Jesus’ Heart of Compassion Lifts Up the Suffering

Taken from a Red Rock News Article
Rev. Dona Johnson | Feb 4, 2024

It is custom in many denominations that after  Sunday worship the pastor or priest immediately  schedules pastoral care visits to members of their  congregation who are ill—in the hospital, nursing  home or those who are homebound. On these  visits they bring the church’s message that God ‘s  healing presence is with them, they pray for the  sick and offer the sacrament of holy communion.  When a person is struggling with or recovering  from an illness, there is not only physical suffering  but there are emotions that surface such as fear,  discouragement and doubts. And more  importantly, there is also the spiritual side of  illness, such as calling on God for hope and healing  and these are happening every day. There are also  laments and cries to God for divine help and  restoration. And then there is always the prayers of  joyful thanksgiving when the mercy and grace of  God brings about a healing.  

     Pastoral care is an extremely important  faith practice in the church as it should be. If  people are left unattended they can feel cut-off  from the very thing that they need the most— prayer and someone who cares. For God is very  attentive to the prayers of his people and when  they are sick, God feels their suffering and distress.  

     Jesus models pastoral care to his people in  the most self-giving and merciful manner. He has great compassion on those who are sick. Many  people have come to faith when God has healed  them. Many people in the final moments of life,  who have had a difficult time accepting Jesus,  quietly and some desperately call out to him for  help. They want peace with God. They want his  eternal assurance and God so lovingly grants it. For  those who call upon God will never be turned  away. As Paul said, “Everyone who calls out to the  Lord will be saved (Ro. 10:13).”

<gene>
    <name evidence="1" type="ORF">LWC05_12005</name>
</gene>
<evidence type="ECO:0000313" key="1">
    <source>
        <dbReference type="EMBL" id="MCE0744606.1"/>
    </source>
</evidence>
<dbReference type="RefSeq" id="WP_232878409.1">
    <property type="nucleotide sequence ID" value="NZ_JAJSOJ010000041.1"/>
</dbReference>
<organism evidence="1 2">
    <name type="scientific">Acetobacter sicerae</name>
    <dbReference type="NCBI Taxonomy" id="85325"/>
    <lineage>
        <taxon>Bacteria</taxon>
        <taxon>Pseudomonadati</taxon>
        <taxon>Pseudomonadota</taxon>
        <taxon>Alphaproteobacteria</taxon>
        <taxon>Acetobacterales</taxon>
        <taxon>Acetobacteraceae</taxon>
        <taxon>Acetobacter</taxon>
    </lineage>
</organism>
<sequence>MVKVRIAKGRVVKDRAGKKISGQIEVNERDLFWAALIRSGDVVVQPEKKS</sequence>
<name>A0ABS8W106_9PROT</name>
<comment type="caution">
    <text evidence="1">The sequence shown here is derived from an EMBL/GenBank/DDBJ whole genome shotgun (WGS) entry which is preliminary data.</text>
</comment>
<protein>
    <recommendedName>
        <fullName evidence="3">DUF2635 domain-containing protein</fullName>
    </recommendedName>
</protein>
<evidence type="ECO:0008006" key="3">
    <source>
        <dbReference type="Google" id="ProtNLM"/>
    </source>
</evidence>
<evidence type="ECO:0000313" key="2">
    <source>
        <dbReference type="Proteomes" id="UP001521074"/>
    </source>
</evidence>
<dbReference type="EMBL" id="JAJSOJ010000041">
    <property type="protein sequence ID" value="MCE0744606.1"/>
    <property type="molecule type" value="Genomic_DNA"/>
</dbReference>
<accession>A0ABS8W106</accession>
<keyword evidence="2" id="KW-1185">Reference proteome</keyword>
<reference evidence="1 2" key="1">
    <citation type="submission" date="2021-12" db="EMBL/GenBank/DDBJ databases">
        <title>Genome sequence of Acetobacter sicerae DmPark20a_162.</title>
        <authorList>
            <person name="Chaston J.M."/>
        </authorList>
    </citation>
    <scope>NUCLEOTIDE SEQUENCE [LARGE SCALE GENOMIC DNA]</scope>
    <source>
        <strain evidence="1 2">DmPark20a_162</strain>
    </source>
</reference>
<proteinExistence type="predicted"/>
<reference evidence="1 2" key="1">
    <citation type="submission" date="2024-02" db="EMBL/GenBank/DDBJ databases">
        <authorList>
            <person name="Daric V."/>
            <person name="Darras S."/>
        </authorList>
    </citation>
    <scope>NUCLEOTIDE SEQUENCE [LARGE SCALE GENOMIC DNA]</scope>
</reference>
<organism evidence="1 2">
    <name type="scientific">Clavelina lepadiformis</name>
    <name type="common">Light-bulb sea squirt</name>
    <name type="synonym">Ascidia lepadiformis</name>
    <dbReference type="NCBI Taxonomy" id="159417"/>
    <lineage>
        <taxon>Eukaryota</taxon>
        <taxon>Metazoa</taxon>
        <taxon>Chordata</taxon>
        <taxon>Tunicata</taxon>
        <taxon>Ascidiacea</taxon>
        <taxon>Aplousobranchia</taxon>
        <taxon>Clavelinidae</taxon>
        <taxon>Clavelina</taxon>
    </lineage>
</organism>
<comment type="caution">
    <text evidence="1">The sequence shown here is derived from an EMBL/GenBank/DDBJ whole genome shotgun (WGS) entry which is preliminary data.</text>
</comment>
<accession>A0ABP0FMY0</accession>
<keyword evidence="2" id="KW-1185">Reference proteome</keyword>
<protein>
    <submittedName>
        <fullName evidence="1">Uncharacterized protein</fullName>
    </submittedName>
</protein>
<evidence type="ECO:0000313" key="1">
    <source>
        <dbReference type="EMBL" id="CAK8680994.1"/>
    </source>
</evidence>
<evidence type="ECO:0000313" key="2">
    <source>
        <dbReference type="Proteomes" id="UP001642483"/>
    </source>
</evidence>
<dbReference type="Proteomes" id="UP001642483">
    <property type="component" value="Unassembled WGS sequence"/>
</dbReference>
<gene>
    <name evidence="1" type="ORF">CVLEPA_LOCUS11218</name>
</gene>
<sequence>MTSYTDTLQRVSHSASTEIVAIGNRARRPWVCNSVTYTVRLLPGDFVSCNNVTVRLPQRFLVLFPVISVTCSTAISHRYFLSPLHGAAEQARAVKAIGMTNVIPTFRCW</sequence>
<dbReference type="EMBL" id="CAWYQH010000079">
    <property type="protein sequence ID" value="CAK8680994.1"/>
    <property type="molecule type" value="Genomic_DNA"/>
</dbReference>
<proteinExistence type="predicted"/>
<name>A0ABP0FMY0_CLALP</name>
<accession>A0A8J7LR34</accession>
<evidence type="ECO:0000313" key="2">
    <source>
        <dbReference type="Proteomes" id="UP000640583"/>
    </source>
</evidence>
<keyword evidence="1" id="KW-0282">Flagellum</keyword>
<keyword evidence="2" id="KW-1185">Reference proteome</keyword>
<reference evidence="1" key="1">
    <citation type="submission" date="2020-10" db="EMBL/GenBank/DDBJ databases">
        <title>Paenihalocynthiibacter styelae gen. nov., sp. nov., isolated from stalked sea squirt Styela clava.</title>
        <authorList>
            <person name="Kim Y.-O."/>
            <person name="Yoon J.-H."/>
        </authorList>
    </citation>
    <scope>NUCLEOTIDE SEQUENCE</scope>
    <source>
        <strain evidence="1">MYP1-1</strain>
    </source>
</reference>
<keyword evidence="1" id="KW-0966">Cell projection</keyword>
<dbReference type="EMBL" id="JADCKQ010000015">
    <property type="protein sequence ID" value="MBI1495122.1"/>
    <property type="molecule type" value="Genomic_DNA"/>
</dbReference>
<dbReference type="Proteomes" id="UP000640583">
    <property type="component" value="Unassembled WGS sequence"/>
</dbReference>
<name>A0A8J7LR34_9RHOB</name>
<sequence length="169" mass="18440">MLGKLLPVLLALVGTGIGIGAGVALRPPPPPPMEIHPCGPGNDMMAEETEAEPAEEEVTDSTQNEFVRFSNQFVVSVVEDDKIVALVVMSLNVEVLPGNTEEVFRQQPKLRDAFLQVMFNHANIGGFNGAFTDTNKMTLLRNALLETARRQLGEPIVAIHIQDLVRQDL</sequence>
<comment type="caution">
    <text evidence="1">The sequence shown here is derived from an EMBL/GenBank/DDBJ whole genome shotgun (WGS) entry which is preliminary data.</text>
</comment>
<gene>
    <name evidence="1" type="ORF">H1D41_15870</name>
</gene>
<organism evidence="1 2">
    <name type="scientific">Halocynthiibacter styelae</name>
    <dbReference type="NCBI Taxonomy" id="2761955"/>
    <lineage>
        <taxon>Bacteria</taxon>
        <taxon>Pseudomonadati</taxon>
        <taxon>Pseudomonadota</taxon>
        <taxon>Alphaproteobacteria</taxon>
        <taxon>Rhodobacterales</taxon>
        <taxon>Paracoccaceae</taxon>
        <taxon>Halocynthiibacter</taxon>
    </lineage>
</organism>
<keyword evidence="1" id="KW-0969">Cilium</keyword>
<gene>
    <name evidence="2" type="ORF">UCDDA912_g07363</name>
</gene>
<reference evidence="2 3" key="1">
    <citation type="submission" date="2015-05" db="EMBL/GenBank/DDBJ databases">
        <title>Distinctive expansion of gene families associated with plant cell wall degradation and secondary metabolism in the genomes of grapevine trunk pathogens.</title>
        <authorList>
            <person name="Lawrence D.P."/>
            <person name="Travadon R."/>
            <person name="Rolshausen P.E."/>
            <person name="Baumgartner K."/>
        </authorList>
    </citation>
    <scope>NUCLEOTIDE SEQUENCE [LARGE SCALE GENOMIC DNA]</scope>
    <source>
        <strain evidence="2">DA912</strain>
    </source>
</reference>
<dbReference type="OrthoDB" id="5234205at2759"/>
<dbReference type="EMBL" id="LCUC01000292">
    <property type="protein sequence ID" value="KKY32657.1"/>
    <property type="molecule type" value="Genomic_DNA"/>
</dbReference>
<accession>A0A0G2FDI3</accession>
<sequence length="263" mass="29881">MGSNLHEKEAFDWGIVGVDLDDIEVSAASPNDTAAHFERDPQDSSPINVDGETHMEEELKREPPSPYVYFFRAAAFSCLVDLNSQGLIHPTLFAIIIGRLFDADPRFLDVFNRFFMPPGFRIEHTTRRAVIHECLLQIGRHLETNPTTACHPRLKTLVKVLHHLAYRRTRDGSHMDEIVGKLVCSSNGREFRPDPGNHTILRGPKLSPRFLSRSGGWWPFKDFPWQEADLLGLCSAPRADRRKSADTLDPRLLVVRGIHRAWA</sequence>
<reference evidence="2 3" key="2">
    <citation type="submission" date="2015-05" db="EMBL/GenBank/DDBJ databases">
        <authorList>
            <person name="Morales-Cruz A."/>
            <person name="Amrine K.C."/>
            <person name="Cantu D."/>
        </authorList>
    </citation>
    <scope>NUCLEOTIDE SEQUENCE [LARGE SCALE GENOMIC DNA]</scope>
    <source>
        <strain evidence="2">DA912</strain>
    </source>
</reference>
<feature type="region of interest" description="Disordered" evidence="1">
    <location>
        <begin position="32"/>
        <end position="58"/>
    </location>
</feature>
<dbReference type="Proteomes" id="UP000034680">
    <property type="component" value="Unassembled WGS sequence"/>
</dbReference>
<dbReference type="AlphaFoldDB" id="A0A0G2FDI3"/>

In Mark 1:29-31, we find Jesus healing a  demon possessed man right in the middle of a  synagogue service. After the synagogue service it  was customary to have a Sabbath meal. But on this  particular day, Jesus passed up his chance for a  meal. Once again, his power was appealed to and  once again he gave himself to others. He went  directly to Peter’s mother-in-law who was sick with  a “burning fever.” Jesus had the option to enjoy the  meal with his friends but it was not in his heart to  do so. The woman was sick and Jesus was never  too tired to help.  


When he reached the woman’s home, Jesus  went to her bed, reached out to her and lifted  (pulled) her up out of her burning fever. She was  instantly healed. No sooner than Peter’s mother-in law was healed and on her feet; she began to serve  those around her. In other words, she was saved to  serve. And truly that is what salvation is all about.  When God reaches down and lifts us up out of our  sin and brokenness and restores us to himself, in  great joy and love for how he saved us from our  peril, we too go out and serve and pray for the  healing of others.  


     The disciples had not been with Jesus very  long and already they had experienced his heart of  compassion, so much so they began bringing all  their daily troubles to him. And so can we. This  story though brief gives us a window into the very  heart of God. It is a heartwarming story that is  meant for all. It tells us that God has the power to  heal us. And that through Jesus, we have a God  who is so attentive to us, that he hears every word,  every cry for help that we speak in our hearts.  


     If you are reading this devotion and feeling  that you may need God’s healing presence in your  life right now email me. As a pastor, I will pray with  you and I am bound by my pastoral oath to keep all  prayers confidential.